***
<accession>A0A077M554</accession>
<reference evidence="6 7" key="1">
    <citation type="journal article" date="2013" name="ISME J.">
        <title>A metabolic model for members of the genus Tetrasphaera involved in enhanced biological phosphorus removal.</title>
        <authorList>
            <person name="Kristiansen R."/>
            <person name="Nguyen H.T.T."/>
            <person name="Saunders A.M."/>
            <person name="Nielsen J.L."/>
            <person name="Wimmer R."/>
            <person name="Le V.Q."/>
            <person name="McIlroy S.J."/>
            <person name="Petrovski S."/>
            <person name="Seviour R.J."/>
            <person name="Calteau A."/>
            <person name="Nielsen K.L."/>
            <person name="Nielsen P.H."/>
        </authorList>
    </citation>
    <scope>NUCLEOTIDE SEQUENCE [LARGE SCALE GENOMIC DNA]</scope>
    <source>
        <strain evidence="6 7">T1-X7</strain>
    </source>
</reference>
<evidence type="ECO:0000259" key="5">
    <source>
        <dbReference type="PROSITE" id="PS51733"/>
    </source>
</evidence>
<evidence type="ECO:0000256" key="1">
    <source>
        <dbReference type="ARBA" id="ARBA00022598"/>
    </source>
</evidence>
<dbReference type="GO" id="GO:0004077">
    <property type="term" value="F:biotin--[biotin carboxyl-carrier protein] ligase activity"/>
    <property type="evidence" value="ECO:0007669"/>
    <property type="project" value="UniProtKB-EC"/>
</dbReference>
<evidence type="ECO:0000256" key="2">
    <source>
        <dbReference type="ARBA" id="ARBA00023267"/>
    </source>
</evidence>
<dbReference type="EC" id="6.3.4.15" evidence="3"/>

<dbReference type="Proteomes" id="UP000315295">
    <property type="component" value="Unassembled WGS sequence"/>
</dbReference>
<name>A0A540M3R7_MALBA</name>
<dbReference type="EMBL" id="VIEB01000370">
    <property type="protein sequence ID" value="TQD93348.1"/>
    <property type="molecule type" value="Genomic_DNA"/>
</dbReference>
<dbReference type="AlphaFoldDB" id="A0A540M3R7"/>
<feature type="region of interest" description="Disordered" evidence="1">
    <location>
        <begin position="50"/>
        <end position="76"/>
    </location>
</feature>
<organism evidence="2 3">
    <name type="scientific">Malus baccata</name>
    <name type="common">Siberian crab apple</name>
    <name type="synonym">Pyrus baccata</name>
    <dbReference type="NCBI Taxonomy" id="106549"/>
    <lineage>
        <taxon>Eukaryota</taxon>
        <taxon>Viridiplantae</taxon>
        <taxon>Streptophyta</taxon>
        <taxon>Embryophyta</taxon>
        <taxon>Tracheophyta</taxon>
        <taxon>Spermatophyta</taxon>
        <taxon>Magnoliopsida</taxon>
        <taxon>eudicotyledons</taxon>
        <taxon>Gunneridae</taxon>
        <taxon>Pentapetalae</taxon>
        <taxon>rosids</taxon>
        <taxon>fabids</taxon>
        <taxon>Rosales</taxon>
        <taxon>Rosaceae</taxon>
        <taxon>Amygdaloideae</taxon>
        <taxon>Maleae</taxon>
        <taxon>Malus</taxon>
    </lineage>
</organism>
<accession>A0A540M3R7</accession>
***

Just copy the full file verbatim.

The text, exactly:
<accession>A0A077M554</accession>
<reference evidence="6 7" key="1">
    <citation type="journal article" date="2013" name="ISME J.">
        <title>A metabolic model for members of the genus Tetrasphaera involved in enhanced biological phosphorus removal.</title>
        <authorList>
            <person name="Kristiansen R."/>
            <person name="Nguyen H.T.T."/>
            <person name="Saunders A.M."/>
            <person name="Nielsen J.L."/>
            <person name="Wimmer R."/>
            <person name="Le V.Q."/>
            <person name="McIlroy S.J."/>
            <person name="Petrovski S."/>
            <person name="Seviour R.J."/>
            <person name="Calteau A."/>
            <person name="Nielsen K.L."/>
            <person name="Nielsen P.H."/>
        </authorList>
    </citation>
    <scope>NUCLEOTIDE SEQUENCE [LARGE SCALE GENOMIC DNA]</scope>
    <source>
        <strain evidence="6 7">T1-X7</strain>
    </source>
</reference>
<evidence type="ECO:0000259" key="5">
    <source>
        <dbReference type="PROSITE" id="PS51733"/>
    </source>
</evidence>
<evidence type="ECO:0000256" key="1">
    <source>
        <dbReference type="ARBA" id="ARBA00022598"/>
    </source>
</evidence>
<dbReference type="GO" id="GO:0004077">
    <property type="term" value="F:biotin--[biotin carboxyl-carrier protein] ligase activity"/>
    <property type="evidence" value="ECO:0007669"/>
    <property type="project" value="UniProtKB-EC"/>
</dbReference>
<evidence type="ECO:0000256" key="2">
    <source>
        <dbReference type="ARBA" id="ARBA00023267"/>
    </source>
</evidence>
<dbReference type="EC" id="6.3.4.15" evidence="3"/>

<dbReference type="Proteomes" id="UP000315295">
    <property type="component" value="Unassembled WGS sequence"/>
</dbReference>
<name>A0A540M3R7_MALBA</name>
<dbReference type="EMBL" id="VIEB01000370">
    <property type="protein sequence ID" value="TQD93348.1"/>
    <property type="molecule type" value="Genomic_DNA"/>
</dbReference>
<dbReference type="AlphaFoldDB" id="A0A540M3R7"/>
<feature type="region of interest" description="Disordered" evidence="1">
    <location>
        <begin position="50"/>
        <end position="76"/>
    </location>
</feature>
<organism evidence="2 3">
    <name type="scientific">Malus baccata</name>
    <name type="common">Siberian crab apple</name>
    <name type="synonym">Pyrus baccata</name>
    <dbReference type="NCBI Taxonomy" id="106549"/>
    <lineage>
        <taxon>Eukaryota</taxon>
        <taxon>Viridiplantae</taxon>
        <taxon>Streptophyta</taxon>
        <taxon>Embryophyta</taxon>
        <taxon>Tracheophyta</taxon>
        <taxon>Spermatophyta</taxon>
        <taxon>Magnoliopsida</taxon>
        <taxon>eudicotyledons</taxon>
        <taxon>Gunneridae</taxon>
        <taxon>Pentapetalae</taxon>
        <taxon>rosids</taxon>
        <taxon>fabids</taxon>
        <taxon>Rosales</taxon>
        <taxon>Rosaceae</taxon>
        <taxon>Amygdaloideae</taxon>
        <taxon>Maleae</taxon>
        <taxon>Malus</taxon>
    </lineage>
</organism>
<accession>A0A540M3R7</accession>